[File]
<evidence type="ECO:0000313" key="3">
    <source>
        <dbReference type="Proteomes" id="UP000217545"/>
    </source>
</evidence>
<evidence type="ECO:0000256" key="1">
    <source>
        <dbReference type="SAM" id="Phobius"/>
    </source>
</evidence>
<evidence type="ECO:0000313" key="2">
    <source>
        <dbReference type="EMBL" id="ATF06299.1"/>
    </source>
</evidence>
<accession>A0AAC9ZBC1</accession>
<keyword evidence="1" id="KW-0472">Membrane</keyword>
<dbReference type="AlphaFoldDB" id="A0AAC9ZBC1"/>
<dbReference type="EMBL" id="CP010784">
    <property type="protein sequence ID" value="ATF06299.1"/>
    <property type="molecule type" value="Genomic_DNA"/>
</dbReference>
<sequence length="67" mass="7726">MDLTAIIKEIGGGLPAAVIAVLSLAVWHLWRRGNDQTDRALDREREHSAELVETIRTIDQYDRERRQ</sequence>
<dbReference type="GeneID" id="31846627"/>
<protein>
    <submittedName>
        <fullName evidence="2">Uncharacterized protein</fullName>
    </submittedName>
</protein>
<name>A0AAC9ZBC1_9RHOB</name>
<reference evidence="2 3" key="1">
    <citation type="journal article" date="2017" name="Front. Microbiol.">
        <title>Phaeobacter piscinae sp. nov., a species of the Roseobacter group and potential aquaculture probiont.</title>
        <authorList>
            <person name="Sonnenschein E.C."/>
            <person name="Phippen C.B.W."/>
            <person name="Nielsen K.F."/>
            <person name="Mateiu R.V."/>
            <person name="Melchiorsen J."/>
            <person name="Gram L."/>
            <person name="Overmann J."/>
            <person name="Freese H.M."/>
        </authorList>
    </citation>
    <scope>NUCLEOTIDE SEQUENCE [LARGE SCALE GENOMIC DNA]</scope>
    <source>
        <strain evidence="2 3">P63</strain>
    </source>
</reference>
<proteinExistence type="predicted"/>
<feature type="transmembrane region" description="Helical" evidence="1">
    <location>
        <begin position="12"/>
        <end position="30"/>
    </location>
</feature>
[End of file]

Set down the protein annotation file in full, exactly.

<evidence type="ECO:0000313" key="3">
    <source>
        <dbReference type="Proteomes" id="UP000217545"/>
    </source>
</evidence>
<evidence type="ECO:0000256" key="1">
    <source>
        <dbReference type="SAM" id="Phobius"/>
    </source>
</evidence>
<evidence type="ECO:0000313" key="2">
    <source>
        <dbReference type="EMBL" id="ATF06299.1"/>
    </source>
</evidence>
<accession>A0AAC9ZBC1</accession>
<keyword evidence="1" id="KW-0472">Membrane</keyword>
<dbReference type="AlphaFoldDB" id="A0AAC9ZBC1"/>
<dbReference type="EMBL" id="CP010784">
    <property type="protein sequence ID" value="ATF06299.1"/>
    <property type="molecule type" value="Genomic_DNA"/>
</dbReference>
<sequence length="67" mass="7726">MDLTAIIKEIGGGLPAAVIAVLSLAVWHLWRRGNDQTDRALDREREHSAELVETIRTIDQYDRERRQ</sequence>
<dbReference type="GeneID" id="31846627"/>
<protein>
    <submittedName>
        <fullName evidence="2">Uncharacterized protein</fullName>
    </submittedName>
</protein>
<name>A0AAC9ZBC1_9RHOB</name>
<reference evidence="2 3" key="1">
    <citation type="journal article" date="2017" name="Front. Microbiol.">
        <title>Phaeobacter piscinae sp. nov., a species of the Roseobacter group and potential aquaculture probiont.</title>
        <authorList>
            <person name="Sonnenschein E.C."/>
            <person name="Phippen C.B.W."/>
            <person name="Nielsen K.F."/>
            <person name="Mateiu R.V."/>
            <person name="Melchiorsen J."/>
            <person name="Gram L."/>
            <person name="Overmann J."/>
            <person name="Freese H.M."/>
        </authorList>
    </citation>
    <scope>NUCLEOTIDE SEQUENCE [LARGE SCALE GENOMIC DNA]</scope>
    <source>
        <strain evidence="2 3">P63</strain>
    </source>
</reference>
<proteinExistence type="predicted"/>
<feature type="transmembrane region" description="Helical" evidence="1">
    <location>
        <begin position="12"/>
        <end position="30"/>
    </location>
</feature>